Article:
Engage parents. Students can often feel disconnected from their families and communities and also experience anxiety, embarrassment, shame and anger. Classroom connection is limited, but if appropriate, consider including an activity that encourages students to engage with parents or other people in their lives. I have used a budget activity, a biography activity and an intergenerational pop culture activity successfully.

Facilitate connections. Encourage students to connect with campus activities and groups. Alert them occasionally in class to events on the campus. If relevant to the course, offer them extra credit for attending.

Fight invisibility. If it’s applicable to your course, consider including first-generation experiences in the material. Be aware that some first-generation students will be rightfully proud of their achievements. Invite a first-generation colleague to guest lecture, and ask them to talk about their own status before diving into class material.

Keep an open mind. First-generation students may have a wide variety of skill levels, but they are also likely to have some unusual experiences or insights that might be valuable in your classroom. Encourage them to contribute.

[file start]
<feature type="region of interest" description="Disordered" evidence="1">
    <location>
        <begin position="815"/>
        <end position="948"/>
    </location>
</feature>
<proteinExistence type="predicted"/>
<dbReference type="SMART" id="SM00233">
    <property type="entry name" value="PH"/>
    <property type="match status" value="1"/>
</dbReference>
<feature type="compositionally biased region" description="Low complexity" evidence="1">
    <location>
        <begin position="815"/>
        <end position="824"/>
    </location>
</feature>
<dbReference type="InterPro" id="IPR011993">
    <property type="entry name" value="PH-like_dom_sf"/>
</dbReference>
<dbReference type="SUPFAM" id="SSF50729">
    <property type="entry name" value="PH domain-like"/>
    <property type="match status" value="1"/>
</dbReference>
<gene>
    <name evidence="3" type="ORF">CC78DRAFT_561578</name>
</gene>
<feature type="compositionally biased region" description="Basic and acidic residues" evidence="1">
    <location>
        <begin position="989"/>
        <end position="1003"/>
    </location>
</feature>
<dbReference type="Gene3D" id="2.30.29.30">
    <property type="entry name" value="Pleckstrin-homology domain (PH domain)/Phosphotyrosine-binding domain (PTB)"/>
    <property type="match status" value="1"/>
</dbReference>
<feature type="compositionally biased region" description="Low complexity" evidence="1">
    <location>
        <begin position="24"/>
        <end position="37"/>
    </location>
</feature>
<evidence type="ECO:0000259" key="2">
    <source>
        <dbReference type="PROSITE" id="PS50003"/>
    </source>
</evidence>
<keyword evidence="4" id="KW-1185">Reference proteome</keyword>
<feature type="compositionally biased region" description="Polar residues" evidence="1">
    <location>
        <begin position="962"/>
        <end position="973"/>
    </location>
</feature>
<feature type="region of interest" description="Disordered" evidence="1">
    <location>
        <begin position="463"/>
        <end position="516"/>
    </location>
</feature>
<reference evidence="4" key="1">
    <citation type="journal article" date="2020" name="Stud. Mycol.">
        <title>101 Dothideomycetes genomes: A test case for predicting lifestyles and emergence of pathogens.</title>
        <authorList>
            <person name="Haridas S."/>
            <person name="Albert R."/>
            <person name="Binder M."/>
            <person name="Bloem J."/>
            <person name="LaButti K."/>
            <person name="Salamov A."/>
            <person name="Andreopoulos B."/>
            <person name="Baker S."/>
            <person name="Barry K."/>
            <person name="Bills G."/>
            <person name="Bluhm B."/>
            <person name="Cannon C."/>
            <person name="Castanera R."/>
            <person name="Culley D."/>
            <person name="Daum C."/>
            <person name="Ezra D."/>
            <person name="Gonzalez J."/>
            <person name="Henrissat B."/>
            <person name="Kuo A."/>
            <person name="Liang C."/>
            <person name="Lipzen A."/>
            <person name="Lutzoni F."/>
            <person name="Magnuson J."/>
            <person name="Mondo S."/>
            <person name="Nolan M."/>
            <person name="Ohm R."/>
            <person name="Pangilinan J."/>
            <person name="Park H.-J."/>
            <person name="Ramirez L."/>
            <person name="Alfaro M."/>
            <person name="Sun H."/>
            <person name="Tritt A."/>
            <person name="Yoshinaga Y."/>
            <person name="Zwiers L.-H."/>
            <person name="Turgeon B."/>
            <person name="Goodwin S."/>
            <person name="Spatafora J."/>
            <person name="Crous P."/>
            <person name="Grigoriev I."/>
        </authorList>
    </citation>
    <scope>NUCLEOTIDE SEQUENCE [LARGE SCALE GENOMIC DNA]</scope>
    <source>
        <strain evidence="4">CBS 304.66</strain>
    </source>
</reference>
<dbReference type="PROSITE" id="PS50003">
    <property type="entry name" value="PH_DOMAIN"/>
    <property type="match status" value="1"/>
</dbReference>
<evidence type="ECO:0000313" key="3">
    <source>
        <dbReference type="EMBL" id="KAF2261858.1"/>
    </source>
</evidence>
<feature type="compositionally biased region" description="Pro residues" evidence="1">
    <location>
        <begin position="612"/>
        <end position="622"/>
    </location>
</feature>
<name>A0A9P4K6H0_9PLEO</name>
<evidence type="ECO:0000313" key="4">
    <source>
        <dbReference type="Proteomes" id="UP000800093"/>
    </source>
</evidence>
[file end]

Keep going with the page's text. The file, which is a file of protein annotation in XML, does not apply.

For first-generation students, going to college requires stepping outside their comfort zone. That can instill feelings of disconnection and even guilt in relation to family members and friends. It also requires leaving one set of social expectations behind and learning a new and at times frightening set of attitudes and behaviors. And all this can occur while trying to keep up with college-level work.

Going to college also means learning to walk between worlds, and for some, myself included, never quite fitting in to either. All that said, however, support from institutions and faculty members can have a real and positive impact on first-generation students.